You should visit your health care provider regularly, even if you feel healthy. The purpose of these visits is to screen for medical issues, assess your risk for future problems, encourage a healthy life style and build a relationship with your care provider. However, men are less likely than women to get routine physical exams and screenings. Even more alarming: 30 percent said they “wait as long as possible” to seek medical attention when feeling sick or in pain. Screening means testing for diseases and conditions that may not yet be causing symptoms and is pivotal in diagnosis, treatment and recovery.

Health screenings for men ages 18 to 39

Blood pressure:

  • Have your blood pressure checked at least once every 2 years. If the top number (systolic number) is between 120 and 139 or the bottom number (diastolic number) is between 80 and 89 mm Hg or higher, then have it checked every year.

Cholesterol:

  • Recommended ages for cholesterol screening are between 20 and 35 for men. Men with normal cholesterol levels do not need to have the test repeated for 5 years.

STDs:

  • If you’re sexually active, get screened at least once a year for chlamydia, gonorrhea, and syphilis. And all men should get tested for HIV at least once.

Physical Exam:

  • Your blood pressure should be checked at least every 1 to 2 years.
  • Your height, weight, and BMI should be checked at every exam.

Diabetes:

  • If your blood pressure is 140/80mm Hg or higher, your provider may test your blood sugar level for diabetes.
  • If you have a body mass index (BMI) greater than 25 and have other risk factors for diabetes, you should be screened. Having a BMI over 25 means that you are overweight. 

Health screenings for men ages 40 to 64

Blood pressure:

  • Have your blood pressure checked at least once a year. If the top number (systolic number) is between 120 to 139 mm Hg or the bottom number (diastolic number) is between 80 to 89 mm Hg, then continue to have it checked every year.

Cholesterol:

  • Your cholesterol should be checked every 5 years.
  • If you have a high cholesterol level, diabetes, heart disease, kidney problems, or certain other conditions, you may need to be checked more often.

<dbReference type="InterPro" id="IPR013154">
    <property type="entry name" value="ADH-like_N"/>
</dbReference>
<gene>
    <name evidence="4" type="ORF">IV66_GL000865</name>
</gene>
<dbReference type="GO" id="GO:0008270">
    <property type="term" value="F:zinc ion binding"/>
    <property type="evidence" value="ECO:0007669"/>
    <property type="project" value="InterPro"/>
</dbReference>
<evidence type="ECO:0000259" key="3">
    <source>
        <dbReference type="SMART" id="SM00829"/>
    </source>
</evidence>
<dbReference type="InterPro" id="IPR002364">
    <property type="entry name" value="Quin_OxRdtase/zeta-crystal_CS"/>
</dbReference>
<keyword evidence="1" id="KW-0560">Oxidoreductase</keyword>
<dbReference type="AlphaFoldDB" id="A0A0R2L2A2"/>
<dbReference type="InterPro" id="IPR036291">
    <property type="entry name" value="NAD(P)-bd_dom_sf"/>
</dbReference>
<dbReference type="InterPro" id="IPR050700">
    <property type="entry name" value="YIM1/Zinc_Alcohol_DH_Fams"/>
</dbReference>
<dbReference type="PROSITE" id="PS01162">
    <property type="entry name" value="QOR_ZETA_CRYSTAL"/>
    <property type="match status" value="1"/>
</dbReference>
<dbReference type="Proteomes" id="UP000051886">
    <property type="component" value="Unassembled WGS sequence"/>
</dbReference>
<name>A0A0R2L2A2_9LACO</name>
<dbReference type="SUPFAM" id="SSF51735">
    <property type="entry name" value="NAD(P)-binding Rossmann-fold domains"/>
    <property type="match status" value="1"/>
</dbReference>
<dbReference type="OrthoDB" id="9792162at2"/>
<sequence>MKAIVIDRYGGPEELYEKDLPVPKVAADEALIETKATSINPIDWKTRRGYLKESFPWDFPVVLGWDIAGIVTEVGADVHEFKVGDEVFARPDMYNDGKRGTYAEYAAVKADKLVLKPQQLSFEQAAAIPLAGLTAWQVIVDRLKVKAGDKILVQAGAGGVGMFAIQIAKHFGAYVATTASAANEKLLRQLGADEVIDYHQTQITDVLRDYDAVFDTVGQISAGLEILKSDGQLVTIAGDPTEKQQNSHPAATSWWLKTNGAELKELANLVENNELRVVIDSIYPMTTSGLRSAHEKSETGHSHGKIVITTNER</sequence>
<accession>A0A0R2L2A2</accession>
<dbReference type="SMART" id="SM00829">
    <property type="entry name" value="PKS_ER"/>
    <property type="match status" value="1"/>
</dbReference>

Diabetes:

  • If you are age 45 or older, you should be screened every 3 years.
  • If your blood pressure is above 140/80 mm Hg, your provider may test your blood sugar level for diabetes.

Colorectal cancer:

  • At age 45, talk to your doctor about when to begin screening for colon cancer; most people can start screening at age 50.
  • A colonoscopy is recommended every 10 years.
  • A stool test is recommended every year.

Physical Exam:

  • Your blood pressure should be checked every year.
  • Your height, weight, and BMI should be checked at every exam.

Prostate Cancer:

  • Most men age 50 or older should discuss screening for prostate provider. African American men and those with a family history of prostate cancer should discuss screening at age 45.

Health Screenings 65 and beyond

Blood pressure:

  • Have your blood pressure checked at least once a year. If the top number (systolic number) is between 120 to 139 mm Hg or the bottom number (diastolic number) is between 80 to 89 mm Hg, then continue to have it checked every year.

Cholesterol:

  • Your cholesterol should be checked every 5 years.
  • If you have a high cholesterol level, diabetes, heart disease, kidney problems, or certain other conditions, you may need to be checked more often.

Diabetes:

  • If you are age 65 or older, you should be screened every 3 years.

Colorectal cancer:

  • Until age 75, you should have screening for colorectal cancer on a regular basis.
  • If you are age 76 or older, you should ask your provider if you need to be screened. 

Physical Exam:

  • Your blood pressure should be checked every year.
  • Your height, weight, and BMI should be checked at every exam.

Abdominal aortic aneurysm:

  • If you’ve ever smoked, it is recommended that you have an ultrasound to test for abdominal aortic aneurysm—an enlarged area in the aorta that can rupture if it gets too large—sometime between ages 65 and 75.